Whether you’re visiting to catch a live music festival, immerse yourself in its thriving art scene, or experience the unique and creative culture that gave birth to the slogan “Keep Austin Weird,” there is definitely no shortage of things to do and see in the city of Austin, Texas.
Whether you’re visiting or a local, you might be wondering about Austin’s tap water quality, especially given the many public health boil water notices that have been popping up in Texas over the past several years. Let’s take a closer look and see whether Austin water is safe to drink (TL;DR: it’s generally fine, but it’s still a good idea to filter it before you drink it).
Key Takeaways: Is Austin Texas tap water safe to drink?
- Austin’s tap water is managed by Austin Water and goes through a long series of treatments and monitoring to ensure that it holds up to state and federal water quality standards.
- Unfortunately, issues with aging water infrastructure, “forever chemicals,” and other potentially hazardous contaminants in the water have led to several questions of the drinking water quality over recent years.
- Because of the potential presence of PFOA/PFAS, disinfection byproducts, and ongoing issues with water boil notices, make sure to run your Austin tap water through a filtering water bottle or filtering water pitcher before taking a sip.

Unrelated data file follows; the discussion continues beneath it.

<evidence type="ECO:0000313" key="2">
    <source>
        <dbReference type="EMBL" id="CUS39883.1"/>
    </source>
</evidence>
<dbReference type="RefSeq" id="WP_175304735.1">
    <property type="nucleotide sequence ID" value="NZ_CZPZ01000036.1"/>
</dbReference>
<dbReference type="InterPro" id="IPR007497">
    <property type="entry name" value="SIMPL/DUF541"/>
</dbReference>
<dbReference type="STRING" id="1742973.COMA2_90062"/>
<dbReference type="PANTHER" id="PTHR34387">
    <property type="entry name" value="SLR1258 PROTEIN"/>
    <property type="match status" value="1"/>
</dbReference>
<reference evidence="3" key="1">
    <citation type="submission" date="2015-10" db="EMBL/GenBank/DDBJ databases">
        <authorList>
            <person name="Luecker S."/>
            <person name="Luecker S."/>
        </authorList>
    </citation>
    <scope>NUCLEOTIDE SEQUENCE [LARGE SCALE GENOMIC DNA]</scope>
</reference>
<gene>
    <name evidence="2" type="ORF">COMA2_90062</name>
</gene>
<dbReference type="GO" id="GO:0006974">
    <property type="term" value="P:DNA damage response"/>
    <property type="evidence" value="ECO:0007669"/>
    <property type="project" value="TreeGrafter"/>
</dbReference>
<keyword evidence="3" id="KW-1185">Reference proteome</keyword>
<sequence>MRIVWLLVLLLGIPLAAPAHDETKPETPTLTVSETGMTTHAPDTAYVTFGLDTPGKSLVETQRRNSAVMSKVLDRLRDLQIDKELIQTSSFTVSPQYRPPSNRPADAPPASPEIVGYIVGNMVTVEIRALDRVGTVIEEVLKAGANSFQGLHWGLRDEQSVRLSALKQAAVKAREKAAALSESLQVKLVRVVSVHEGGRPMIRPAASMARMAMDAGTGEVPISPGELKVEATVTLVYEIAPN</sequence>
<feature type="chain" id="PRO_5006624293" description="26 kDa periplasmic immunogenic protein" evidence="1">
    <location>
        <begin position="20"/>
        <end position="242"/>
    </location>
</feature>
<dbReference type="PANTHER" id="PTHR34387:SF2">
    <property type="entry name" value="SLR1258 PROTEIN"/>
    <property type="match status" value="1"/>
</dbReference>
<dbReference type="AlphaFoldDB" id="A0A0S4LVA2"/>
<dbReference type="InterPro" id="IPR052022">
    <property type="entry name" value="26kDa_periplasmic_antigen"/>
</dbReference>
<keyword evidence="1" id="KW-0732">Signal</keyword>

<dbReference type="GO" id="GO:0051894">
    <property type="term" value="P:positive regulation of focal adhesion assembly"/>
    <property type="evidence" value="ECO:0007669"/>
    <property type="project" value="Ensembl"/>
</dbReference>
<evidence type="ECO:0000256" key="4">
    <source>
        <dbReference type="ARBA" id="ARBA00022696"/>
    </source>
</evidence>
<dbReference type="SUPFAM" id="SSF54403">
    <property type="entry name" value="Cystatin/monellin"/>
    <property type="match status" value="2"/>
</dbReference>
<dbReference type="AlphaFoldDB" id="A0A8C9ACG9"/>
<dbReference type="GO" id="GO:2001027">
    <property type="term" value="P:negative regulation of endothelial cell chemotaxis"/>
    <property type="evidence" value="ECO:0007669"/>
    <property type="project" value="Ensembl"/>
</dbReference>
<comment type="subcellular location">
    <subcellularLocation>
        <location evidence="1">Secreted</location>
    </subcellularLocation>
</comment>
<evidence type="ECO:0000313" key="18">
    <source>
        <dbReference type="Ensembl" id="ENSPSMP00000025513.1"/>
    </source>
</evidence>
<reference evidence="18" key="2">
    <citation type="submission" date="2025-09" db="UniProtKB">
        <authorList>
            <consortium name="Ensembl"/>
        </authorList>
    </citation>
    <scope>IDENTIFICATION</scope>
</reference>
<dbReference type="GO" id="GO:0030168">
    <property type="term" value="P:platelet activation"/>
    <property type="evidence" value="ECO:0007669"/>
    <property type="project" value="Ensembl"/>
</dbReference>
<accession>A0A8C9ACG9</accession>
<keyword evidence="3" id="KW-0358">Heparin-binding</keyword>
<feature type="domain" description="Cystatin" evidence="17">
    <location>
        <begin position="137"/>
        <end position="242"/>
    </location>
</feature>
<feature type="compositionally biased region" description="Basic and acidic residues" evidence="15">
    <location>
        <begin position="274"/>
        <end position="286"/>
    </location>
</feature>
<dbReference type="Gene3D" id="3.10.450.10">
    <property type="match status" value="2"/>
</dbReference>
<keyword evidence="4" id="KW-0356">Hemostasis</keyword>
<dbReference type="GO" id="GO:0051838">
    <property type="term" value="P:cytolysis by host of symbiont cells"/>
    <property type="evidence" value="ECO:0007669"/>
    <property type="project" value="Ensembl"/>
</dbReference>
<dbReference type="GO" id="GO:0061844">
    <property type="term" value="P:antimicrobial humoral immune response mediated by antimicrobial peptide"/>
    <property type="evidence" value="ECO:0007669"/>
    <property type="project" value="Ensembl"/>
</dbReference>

Austin tap water quality issues
Austin, Texas’s drinking water is treated, monitored, and distributed by Austin Water. The city’s tap water source is the Colorado River, and is then distributed to different water treatment plants in the area, which run several treatment steps to ensure that the water distributed through Austin taps adheres to local, state, and federal standards.
As a result, the drinking water that reaches your tap has gone through several treatment and monitoring phases, making it technically safe for consumption. In fact, Austin Water has been rated among the best in the country, having earned awards like the President’s Award from the American Water Works Association and accolades from Forbes Magazine.